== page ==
MUS204X - Music for Educators:Classroom Folk Music

Music can connect all of the domains of learning. In this course, experiential and theoretical applications of music in education are considered. Students will learn how music enriches teaching and learning; they will extend their range by integrating music into classroom activities. This course fulfills the Area of Inquiry – Aesthetic [AI(A)].

MUS207X - Songwriting: Craft & Creation

This course is designed for both experienced and first-time songwriters. We will study basic music theory and engage in ear training, melody writing, and lyric writing as we consider songs in a variety of contemporary and traditional styles. Class completion will include the study of songs within their musical, historical, and social context, and the creation and simple performance (live or recorded) of at least four original songs.

MUS215 - History of Jazz

This is an in-depth study of the history of Jazz with an overview of the influences of African traditions and the development of the blues. Students gain insight into the various jazz idioms through recordings of significant artists and compositions. Topics covered range from Dixieland to contemporary styles with an emphasis on swing and bebop.

PERF101 - Chorus

This course focuses on developing basic steps for voice technique and group singing. The class meets for two hours, as most of the work for the course is done during class time. Students are presented the basic principles of singing and apply those to vocal ensemble singing. The repertoire is based on the vocal ensemble formed, yet the song literature includes works from different styles and periods. Students perform as members of Lasell College chorus. This course may be repeated for credit.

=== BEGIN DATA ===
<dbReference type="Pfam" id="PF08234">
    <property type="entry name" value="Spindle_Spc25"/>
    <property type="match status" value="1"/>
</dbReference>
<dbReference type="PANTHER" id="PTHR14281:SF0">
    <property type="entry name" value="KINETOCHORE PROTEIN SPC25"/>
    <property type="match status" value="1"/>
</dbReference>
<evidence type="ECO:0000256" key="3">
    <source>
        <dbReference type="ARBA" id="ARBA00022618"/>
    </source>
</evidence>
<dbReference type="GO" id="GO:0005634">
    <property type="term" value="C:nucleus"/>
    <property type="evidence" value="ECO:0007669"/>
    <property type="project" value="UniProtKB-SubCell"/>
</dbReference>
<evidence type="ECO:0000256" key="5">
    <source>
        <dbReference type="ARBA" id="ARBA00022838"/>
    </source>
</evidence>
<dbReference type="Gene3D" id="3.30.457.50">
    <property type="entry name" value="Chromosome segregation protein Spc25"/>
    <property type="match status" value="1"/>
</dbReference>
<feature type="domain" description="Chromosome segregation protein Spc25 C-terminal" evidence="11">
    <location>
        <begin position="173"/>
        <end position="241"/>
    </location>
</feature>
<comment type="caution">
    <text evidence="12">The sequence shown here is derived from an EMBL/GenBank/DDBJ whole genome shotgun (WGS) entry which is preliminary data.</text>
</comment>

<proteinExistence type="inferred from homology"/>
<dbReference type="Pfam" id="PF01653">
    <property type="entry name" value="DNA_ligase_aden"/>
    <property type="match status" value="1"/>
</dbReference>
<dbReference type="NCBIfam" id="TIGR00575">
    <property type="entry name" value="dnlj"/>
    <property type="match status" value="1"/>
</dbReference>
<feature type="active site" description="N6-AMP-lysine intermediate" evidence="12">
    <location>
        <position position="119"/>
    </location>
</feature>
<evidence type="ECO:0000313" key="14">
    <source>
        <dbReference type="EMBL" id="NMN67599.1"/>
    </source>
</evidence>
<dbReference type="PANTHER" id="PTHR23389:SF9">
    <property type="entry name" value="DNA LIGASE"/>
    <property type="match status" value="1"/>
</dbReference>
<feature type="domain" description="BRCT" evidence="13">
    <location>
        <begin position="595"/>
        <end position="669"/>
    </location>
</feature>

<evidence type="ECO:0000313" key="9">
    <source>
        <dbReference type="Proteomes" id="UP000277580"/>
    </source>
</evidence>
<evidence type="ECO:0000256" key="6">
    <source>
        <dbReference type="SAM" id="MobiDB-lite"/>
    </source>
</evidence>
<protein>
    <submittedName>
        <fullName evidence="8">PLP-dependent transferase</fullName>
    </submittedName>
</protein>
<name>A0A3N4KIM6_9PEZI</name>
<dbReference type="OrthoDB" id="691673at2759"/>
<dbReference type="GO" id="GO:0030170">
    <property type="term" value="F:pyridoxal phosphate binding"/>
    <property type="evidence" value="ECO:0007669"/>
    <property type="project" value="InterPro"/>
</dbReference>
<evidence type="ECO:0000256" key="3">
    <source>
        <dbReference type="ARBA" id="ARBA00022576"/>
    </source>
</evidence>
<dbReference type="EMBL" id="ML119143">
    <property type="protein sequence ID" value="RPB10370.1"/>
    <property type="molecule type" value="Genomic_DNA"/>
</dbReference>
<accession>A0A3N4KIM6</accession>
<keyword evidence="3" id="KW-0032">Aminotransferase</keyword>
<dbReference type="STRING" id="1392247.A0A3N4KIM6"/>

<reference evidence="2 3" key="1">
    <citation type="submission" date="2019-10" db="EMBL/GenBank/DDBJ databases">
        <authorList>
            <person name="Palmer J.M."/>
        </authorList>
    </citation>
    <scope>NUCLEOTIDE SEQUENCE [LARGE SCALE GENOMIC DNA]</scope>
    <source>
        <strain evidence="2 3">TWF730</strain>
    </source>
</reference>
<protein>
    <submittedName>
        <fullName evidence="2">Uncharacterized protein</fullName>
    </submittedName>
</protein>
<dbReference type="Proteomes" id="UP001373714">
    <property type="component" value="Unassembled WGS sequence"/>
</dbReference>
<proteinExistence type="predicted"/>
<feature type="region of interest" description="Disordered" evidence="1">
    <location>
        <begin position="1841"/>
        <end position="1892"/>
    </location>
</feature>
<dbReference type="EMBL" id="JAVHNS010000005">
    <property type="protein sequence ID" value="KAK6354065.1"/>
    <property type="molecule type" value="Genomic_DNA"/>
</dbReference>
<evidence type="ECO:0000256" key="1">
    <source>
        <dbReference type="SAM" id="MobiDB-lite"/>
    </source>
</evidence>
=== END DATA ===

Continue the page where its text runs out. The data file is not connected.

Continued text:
PERF105 - Basic Acting

This course provides the beginning student interested in acting with basic skills involved in the art. Explorations include: physical awareness and the use of the body as an expressive tool; intellectual and emotional approaches to creating a role; and the uses for imagination and creativity that actors apply. Students work both individually and interactively on acting exercises and master basic text analysis for actors as an aid to building a character.

PERF106 - Vocal Techniques & Voice Training

This one-credit course is designed for beginning voice students and introduces the basic skills needed for successful vocal performance, with a focus on vocal technique and artistic presentation. Training also covers areas such as good practice technique and repertoire choices. This course can be repeated.

PERF107 - Introduction to Theater Arts

This is an introduction to the principles and practice of the related arts that are involved in the production of a play in the theatre. Study includes analysis of the dramatic script in terms of the actor; the director; the scenic, costume, and lighting designers; and the technicians. Lab theatre productions integrate the content of the course.